Academic journal article Contemporary Southeast Asia

All Going According to Plan? the Armed Forces and Government in Myanmar

Academic journal article Contemporary Southeast Asia

All Going According to Plan? the Armed Forces and Government in Myanmar

Article excerpt

It has become the conventional wisdom in the West and elsewhere that the peaceful transition from authoritarian rule to a more democratic form of government in Myanmar has taken place because of the tireless efforts of Aung San Suu Kyi and the National League for Democracy (NLD), the diplomatic and economic pressures brought to bear on the former military regime by the international community, and belated recognition by the generals that Myanmar could not continue down the path of political and economic isolation without becoming weaker and more vulnerable. This narrative suits many of the key actors in this drama, in particular Aung San Suu Kyi's supporters, foreign politicians and human rights campaigners. Indeed, many of them have been quick to take credit for what appears to be a remarkable and, considering the failed democratic transitions seen elsewhere in the world, rare success story. (2) This interpretation of events is not entirely incorrect. However, it denies independent agency to the most important player of all, namely Myanmar's armed forces (Tatmadaw).

There is another way of looking at the extraordinary paradigm shift which has occurred in Myanmar's political landscape over the past decade or so. That is, by recognizing the key developments during this period as steps in a long-term plan drawn up some 15 years ago by the country's military leadership, which willingly surrendered absolute power in order to advance its own agenda and achieve a number of specific ends. If this explanation of the democratic transition in Myanmar is accepted, then it throws a different light on the advent of the NLD government and its relations with the Tatmadaw. It also suggests that the international community can only play a limited role in influencing the country's future transition from a "disciplined democracy" to a genuine democracy. As in the past, that process will be decided by actors within Myanmar, not least the armed forces.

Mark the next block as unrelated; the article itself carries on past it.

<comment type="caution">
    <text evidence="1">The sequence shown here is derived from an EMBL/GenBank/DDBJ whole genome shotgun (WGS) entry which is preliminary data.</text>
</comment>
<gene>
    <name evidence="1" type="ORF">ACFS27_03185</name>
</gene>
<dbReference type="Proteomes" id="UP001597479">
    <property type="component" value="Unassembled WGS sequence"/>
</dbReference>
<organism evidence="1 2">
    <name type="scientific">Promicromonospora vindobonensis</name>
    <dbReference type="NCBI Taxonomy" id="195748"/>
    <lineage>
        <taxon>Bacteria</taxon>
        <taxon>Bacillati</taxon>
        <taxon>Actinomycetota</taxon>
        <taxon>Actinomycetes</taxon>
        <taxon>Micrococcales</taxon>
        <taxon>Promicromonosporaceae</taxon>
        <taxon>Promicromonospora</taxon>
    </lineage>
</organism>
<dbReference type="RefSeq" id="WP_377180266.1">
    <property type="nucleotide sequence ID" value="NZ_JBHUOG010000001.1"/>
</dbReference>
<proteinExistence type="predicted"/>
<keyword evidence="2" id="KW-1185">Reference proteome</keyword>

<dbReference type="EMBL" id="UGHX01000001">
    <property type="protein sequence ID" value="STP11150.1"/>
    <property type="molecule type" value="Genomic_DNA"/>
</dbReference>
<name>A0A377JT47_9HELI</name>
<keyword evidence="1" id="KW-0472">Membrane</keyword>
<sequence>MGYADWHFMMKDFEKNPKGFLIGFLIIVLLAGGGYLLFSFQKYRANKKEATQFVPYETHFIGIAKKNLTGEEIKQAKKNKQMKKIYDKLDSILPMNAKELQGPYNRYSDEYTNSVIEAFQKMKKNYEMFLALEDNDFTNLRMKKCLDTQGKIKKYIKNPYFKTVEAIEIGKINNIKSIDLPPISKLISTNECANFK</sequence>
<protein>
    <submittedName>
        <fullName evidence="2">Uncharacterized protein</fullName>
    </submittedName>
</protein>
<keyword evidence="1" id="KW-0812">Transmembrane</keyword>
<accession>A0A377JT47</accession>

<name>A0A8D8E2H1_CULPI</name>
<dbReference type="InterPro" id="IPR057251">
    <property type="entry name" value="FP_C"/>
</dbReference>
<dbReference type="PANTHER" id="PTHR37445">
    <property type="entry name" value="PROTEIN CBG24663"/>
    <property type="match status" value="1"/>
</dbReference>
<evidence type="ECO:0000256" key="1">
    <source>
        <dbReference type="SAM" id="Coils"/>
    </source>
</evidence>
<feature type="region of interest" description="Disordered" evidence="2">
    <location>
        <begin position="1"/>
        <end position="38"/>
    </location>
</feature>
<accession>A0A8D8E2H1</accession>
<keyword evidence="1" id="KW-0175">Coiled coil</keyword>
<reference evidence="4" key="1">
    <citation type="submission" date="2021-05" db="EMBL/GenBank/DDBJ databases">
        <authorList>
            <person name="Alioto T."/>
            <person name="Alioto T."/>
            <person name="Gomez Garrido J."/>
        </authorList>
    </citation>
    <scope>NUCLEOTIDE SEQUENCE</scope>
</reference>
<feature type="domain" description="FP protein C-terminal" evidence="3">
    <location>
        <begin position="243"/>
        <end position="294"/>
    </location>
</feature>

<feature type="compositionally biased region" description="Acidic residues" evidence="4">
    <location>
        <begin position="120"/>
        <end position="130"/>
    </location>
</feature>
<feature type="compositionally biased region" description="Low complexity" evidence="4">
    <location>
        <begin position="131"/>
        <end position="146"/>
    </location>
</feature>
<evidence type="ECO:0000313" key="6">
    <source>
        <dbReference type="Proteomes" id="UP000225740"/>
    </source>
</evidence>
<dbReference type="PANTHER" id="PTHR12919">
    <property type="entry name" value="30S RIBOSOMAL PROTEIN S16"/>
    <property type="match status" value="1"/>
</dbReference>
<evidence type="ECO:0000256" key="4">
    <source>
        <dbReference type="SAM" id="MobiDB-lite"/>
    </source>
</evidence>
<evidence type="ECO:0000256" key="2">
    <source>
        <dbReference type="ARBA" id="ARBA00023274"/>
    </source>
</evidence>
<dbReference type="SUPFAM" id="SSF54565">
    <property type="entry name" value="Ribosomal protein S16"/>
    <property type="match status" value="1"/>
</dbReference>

Stepping Back

When Senior General Than Shwe and the ruling State Peace and Development Council (SPDC) held national elections in November 2010, and handed over government to President Thein Sein in March 2011, they were not forced to do so. As the most powerful armed force in the land, the Tatmadaw did not fear a major military defeat, or internal unrest. No insurgent group or political movement had the capacity to seriously threaten the government in Naypyidaw. If they had chosen to do so, the generals could have continued to resist popular demands for political change, including by Aung San Suu Kyi and the NLD, albeit not without difficulty. Nor, despite the claims made by some foreign politicians and activist organizations, was the regime overly concerned by the diplomatic pressures and economic sanctions that had been applied by the Western democracies and various international organizations since the 1988 pro-democracy uprising. (3) While some of these measures may have had a modest impact, the regime had successfully sidestepped sanctions by cultivating relations with the Association of Southeast Asian Nations (ASEAN) and major powers like China, India and Russia.

Granted, the ruling council was very unpopular and faced some serious domestic problems, but when it handed over power to Thein Sein it was firmly entrenched in power. Indeed, by almost every measure, the military regime in 2011 was stronger than it had been at any time since General Ne Win's coup d'etat in 1962. The SPDC's readiness to relax its grip on power and allow a more liberal form of government to evolve in Myanmar was not a sign of weakness and insecurity, as often claimed by its critics, but of strength and confidence. It was also part of a carefully considered long-term plan.

As far as can be assessed, around 2002 the SPDC concluded that it was in Myanmar's best interests, and the Tatmadaw's, to embrace change. (4) In economic, technical, military and other ways, the country had fallen behind its regional neighbours and the rest of the world. …

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